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Marc 10-04-2004 02:08 PM

[Sports Central Newsletter] #117 - Montreal Says 'Merci de Rien' to Baseball
The Sports Central Newsletter
October 2004 - Issue #117

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|-- IN THIS ISSUE... --|

- Words From the Editor
- The O-Files: "A Record For the Books, Not the Ages"
- Editor's Pick: "Capital Concerns"
- Shots From the Lip: "Montreal Says 'Merci de Rien' to Baseball"


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Hello folks,

It's October, but it's not the upcoming baseball playoffs that are making the headlines. Ichiro's record-breaking season and Montreal's losing the Expos have been hot stories that Brad and Mike take a look at in this issue. In "Shots From a Lip," Mike looks at it from a Montreal perspective, but decade-long DC resident Greg Wyshynski looks at the Expos' move from a DC perspective. Is third time the charm for baseball in DC?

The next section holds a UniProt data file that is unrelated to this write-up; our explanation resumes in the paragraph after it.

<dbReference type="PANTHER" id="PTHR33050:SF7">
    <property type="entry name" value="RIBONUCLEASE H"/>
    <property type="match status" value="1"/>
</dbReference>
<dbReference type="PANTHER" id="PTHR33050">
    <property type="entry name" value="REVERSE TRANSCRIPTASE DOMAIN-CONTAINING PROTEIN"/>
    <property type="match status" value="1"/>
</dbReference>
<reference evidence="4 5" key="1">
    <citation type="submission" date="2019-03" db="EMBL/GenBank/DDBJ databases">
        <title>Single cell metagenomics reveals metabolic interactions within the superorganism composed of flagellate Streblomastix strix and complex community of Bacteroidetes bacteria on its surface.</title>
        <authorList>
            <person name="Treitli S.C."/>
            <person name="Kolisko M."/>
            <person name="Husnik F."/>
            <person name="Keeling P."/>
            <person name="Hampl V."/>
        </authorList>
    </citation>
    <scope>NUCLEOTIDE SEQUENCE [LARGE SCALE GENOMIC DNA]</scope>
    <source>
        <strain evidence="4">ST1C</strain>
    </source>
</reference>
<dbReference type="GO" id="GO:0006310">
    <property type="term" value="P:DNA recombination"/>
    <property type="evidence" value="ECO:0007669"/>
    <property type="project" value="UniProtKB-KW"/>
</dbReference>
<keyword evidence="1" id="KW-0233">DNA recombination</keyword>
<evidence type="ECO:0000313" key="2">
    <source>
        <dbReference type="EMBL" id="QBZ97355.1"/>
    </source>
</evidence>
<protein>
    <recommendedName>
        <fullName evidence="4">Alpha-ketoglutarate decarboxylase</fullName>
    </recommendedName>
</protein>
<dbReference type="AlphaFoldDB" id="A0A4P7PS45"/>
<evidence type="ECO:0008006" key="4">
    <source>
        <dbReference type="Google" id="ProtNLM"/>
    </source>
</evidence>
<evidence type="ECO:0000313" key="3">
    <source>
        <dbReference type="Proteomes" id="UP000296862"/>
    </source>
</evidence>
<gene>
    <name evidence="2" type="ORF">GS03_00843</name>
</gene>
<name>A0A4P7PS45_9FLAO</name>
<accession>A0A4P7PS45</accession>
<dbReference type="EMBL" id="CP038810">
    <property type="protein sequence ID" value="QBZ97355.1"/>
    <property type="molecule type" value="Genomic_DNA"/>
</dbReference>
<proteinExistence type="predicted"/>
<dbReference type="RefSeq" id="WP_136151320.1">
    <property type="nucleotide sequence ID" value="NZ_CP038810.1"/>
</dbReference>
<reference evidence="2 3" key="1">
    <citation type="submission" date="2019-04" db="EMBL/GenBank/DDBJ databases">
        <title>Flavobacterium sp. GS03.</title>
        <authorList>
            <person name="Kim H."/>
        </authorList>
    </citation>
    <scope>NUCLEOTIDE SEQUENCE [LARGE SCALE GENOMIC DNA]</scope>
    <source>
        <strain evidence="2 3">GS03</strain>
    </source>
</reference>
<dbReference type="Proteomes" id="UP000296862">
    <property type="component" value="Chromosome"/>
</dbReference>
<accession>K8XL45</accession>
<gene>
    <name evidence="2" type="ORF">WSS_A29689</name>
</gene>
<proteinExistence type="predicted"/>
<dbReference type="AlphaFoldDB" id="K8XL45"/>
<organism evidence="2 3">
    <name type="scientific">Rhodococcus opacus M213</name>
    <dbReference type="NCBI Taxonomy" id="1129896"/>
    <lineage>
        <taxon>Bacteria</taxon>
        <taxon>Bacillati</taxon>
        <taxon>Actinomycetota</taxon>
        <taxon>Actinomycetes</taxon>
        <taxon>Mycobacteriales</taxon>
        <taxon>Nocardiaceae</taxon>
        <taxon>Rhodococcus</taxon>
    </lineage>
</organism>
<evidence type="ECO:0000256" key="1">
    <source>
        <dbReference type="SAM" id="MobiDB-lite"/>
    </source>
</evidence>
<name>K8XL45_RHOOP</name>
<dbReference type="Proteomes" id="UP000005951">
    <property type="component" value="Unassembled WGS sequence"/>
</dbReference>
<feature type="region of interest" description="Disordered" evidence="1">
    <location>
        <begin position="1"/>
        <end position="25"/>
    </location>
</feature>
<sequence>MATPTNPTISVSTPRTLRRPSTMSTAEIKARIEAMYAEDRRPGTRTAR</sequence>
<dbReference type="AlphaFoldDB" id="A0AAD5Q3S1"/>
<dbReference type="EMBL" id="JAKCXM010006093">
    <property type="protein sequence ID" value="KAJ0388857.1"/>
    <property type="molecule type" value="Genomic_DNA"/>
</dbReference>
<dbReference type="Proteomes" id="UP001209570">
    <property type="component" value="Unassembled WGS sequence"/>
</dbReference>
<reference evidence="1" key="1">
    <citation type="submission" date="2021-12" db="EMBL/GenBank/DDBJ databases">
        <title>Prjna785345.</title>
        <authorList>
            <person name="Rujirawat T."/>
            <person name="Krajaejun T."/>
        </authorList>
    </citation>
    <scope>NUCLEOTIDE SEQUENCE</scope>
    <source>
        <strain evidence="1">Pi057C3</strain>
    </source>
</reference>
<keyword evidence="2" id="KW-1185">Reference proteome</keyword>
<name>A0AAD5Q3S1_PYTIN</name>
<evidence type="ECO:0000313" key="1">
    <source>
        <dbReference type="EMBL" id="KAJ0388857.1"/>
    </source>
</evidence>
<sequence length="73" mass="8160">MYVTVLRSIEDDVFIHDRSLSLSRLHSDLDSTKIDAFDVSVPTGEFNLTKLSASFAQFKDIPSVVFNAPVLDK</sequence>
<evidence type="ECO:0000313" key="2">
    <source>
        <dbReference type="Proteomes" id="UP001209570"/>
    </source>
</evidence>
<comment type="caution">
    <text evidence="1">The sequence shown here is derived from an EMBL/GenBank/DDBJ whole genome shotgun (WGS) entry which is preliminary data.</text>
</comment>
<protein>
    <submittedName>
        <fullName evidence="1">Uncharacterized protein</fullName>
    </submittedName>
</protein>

If you're in football mode, fear not, because we have more than enough original football content week in and week out. Every Tuesday, as has been the yearly tradition at SC, Brad Oremland provides you his power rankings for all 32 teams and "Five Quick Hits." A new addition to our regular football lineup this year is Jeffrey Boswell's, light-hearted, yet serious weekly NFL predictions, which appear every Thursday.

Whether it's baseball, football, or another sport, we're working hard to get it covered. And, of course, perhaps the best part is interacting with other fans on the red-hot message boards:

See you there!

- Marc James
mailto:[email protected]


|-- THE O-FILES -- |

"A Record For the Books, Not the Ages"